Sumitomo Corp. will become the first Japanese company to build a thermal power plant in Mozambique and soon start work on one in neighboring Tanzania, expanding its power generation business in Africa.
The trading house will partner with heavy industry group IHI on the roughly 17 billion yen ($149 million) order from Mozambique’s state-run electric utility for a natural-gas-fired plant to be built near the capital Maputo. Construction is to begin soon, with a summer 2018 target for completion.
The 110,000kW facility is expected to satisfy about a fifth of the country’s demand for electricity. It marks the first sub-Saharan power plant project for IHI, which will supply the generating equipment.
The Tanzanian project, worth an estimated $308 million, is for a 240,000kW gas-fired plant, the biggest in the country. To be built near Dar es Salaam, it is slated for completion in fiscal 2018.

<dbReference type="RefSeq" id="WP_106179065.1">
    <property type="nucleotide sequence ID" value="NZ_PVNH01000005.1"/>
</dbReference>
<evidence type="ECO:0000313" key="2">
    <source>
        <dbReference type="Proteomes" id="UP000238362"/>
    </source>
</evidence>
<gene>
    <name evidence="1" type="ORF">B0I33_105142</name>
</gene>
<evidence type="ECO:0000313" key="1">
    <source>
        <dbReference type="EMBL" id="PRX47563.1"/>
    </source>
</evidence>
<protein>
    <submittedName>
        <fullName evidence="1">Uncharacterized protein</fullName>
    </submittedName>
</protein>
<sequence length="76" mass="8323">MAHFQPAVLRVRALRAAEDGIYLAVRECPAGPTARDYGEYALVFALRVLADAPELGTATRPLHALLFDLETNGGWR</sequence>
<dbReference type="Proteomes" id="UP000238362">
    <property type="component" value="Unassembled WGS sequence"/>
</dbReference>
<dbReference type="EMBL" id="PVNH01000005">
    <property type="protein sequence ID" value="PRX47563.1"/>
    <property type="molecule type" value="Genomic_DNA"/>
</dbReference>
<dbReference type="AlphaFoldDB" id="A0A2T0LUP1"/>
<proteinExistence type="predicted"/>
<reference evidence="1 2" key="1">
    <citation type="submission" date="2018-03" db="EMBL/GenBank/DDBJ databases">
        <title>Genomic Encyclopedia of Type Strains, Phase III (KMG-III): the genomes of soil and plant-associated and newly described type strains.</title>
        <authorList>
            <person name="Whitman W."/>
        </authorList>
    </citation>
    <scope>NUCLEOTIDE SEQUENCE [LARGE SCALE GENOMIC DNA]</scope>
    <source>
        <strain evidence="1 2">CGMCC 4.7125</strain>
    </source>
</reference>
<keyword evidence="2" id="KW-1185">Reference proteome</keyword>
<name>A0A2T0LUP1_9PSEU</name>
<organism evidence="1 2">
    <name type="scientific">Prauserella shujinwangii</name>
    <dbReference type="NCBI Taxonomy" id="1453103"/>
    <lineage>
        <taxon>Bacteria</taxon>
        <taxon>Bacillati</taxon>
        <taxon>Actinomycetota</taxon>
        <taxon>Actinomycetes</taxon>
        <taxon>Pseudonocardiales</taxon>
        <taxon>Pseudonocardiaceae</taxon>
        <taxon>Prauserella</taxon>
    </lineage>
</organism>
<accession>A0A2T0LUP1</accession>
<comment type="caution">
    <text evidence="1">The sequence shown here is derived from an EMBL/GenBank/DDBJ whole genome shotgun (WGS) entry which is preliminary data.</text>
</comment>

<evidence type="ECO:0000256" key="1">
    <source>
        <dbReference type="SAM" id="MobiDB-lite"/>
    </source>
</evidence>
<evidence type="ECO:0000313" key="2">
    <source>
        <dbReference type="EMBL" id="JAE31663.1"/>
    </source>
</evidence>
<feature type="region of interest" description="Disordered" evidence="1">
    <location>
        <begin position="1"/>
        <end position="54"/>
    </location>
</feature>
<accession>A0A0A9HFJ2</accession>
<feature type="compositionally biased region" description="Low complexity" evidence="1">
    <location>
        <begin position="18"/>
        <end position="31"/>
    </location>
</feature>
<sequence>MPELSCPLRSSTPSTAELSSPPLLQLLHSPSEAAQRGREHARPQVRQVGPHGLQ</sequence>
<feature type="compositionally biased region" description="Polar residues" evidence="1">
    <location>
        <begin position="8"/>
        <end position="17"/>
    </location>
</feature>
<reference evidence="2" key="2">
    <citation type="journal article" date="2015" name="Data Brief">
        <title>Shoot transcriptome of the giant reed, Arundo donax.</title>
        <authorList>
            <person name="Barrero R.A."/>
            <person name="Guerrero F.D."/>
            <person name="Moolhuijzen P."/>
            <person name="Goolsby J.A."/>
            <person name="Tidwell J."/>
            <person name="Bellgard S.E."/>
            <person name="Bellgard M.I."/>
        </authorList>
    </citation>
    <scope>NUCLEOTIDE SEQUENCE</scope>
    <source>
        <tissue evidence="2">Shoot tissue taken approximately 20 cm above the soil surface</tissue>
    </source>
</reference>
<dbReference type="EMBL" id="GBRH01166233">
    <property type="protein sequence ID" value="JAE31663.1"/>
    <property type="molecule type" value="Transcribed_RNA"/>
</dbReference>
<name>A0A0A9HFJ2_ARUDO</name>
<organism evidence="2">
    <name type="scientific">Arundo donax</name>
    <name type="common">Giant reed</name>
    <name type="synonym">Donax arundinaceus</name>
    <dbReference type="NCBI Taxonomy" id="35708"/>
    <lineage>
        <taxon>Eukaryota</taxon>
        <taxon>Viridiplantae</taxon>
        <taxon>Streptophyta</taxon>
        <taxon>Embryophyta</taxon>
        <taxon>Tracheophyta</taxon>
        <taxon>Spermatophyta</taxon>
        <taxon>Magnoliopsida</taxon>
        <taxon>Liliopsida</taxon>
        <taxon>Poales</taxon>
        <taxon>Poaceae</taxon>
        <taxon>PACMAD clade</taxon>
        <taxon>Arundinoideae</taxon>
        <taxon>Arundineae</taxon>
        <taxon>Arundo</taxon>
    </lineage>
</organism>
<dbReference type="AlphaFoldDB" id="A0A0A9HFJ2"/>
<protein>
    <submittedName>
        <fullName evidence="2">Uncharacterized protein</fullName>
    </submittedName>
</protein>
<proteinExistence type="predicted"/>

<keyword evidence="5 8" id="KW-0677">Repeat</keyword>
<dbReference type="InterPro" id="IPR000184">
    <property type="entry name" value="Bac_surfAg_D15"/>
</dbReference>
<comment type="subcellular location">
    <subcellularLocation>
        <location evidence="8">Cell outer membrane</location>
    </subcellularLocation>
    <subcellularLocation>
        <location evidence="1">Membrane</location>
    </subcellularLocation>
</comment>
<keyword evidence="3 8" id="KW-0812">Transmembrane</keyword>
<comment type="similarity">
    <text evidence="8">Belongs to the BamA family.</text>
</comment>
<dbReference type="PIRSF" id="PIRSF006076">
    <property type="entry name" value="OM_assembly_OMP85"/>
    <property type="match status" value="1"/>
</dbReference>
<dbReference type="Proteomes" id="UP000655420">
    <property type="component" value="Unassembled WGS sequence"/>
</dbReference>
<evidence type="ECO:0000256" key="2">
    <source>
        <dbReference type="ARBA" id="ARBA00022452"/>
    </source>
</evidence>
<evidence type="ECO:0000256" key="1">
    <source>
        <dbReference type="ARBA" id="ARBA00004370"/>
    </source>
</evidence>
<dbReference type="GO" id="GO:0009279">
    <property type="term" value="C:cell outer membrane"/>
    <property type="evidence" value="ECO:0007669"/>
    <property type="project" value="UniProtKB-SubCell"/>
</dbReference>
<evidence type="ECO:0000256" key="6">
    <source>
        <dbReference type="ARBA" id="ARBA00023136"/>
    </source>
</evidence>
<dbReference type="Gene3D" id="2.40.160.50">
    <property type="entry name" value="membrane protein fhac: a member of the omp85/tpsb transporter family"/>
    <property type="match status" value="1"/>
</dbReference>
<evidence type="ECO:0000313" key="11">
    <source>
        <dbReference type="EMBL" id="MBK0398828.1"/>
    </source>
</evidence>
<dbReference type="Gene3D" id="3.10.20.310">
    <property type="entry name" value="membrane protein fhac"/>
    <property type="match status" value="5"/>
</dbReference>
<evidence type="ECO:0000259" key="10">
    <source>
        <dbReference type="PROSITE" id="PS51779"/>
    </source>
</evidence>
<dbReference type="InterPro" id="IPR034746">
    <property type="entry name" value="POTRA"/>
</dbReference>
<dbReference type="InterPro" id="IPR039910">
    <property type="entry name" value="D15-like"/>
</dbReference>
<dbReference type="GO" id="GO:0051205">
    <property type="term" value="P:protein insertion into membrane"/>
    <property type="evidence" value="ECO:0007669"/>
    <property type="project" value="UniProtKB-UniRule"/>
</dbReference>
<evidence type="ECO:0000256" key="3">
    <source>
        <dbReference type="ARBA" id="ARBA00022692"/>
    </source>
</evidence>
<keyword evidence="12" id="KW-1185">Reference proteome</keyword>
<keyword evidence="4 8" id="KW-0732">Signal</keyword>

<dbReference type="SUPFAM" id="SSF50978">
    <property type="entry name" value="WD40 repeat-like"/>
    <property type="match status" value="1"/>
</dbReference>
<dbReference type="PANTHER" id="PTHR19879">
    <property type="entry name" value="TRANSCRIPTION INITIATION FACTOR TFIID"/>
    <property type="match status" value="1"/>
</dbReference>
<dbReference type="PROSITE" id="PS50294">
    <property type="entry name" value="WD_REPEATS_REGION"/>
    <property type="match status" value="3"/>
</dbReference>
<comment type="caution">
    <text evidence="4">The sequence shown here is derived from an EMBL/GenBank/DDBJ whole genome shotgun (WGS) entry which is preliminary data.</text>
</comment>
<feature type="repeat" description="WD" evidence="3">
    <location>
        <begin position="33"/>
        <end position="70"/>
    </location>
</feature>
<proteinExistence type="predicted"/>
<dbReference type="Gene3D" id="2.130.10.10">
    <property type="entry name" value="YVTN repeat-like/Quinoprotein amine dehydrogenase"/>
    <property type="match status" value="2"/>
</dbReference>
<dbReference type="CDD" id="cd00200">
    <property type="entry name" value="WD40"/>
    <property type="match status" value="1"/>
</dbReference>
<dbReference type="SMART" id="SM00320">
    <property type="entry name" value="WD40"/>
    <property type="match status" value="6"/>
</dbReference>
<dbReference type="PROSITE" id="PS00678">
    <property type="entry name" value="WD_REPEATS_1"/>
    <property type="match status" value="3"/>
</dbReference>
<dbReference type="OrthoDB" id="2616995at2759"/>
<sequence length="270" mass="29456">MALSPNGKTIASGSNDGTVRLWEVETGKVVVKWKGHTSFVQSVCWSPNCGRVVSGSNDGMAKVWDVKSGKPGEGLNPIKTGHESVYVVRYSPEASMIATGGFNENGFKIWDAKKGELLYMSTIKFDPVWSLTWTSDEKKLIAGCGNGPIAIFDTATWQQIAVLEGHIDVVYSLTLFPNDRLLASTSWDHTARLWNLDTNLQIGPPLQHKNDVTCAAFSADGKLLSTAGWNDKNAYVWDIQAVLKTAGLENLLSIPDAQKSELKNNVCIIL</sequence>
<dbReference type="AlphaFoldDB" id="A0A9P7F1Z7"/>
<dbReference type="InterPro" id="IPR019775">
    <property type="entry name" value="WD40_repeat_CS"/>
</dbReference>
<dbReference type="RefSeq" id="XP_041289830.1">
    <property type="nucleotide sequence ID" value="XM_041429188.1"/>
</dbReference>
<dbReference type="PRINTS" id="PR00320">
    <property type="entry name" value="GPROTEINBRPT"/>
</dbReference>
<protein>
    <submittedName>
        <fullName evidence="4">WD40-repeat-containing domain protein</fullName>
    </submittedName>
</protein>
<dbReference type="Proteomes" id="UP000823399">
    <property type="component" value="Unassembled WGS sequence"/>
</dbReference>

Hydropower provides the main source of electricity in both countries. But as their economies have grown, power shortages have become an obstacle. Sumitomo will build each country’s first combined-cycle power plant, which captures the heat wasted by a gas turbine to run a steam turbine, providing additional output. These plants are said to be 50% more efficient than conventional coal-fired power stations.
Sumitomo is already building a combined-cycle plant in Ghana and operates a wind farm in South Africa. Among other Japanese trading houses, Marubeni has built a fossil-fuel power plant in Nigeria, while Mitsui & Co. is involved in a project to build and operate a coal-fired plant in Morocco.
The United Nations projects Africa’s population will increase by 40% from 2015 to 2030, outstripping growth of 12% in Asia and 11% in North America. Africa’s need for power plants is thus likely to rise relatively faster. Competition for this business is also becoming energized, with Siemens and General Electric, not to mention Chinese companies, jumping into the fray.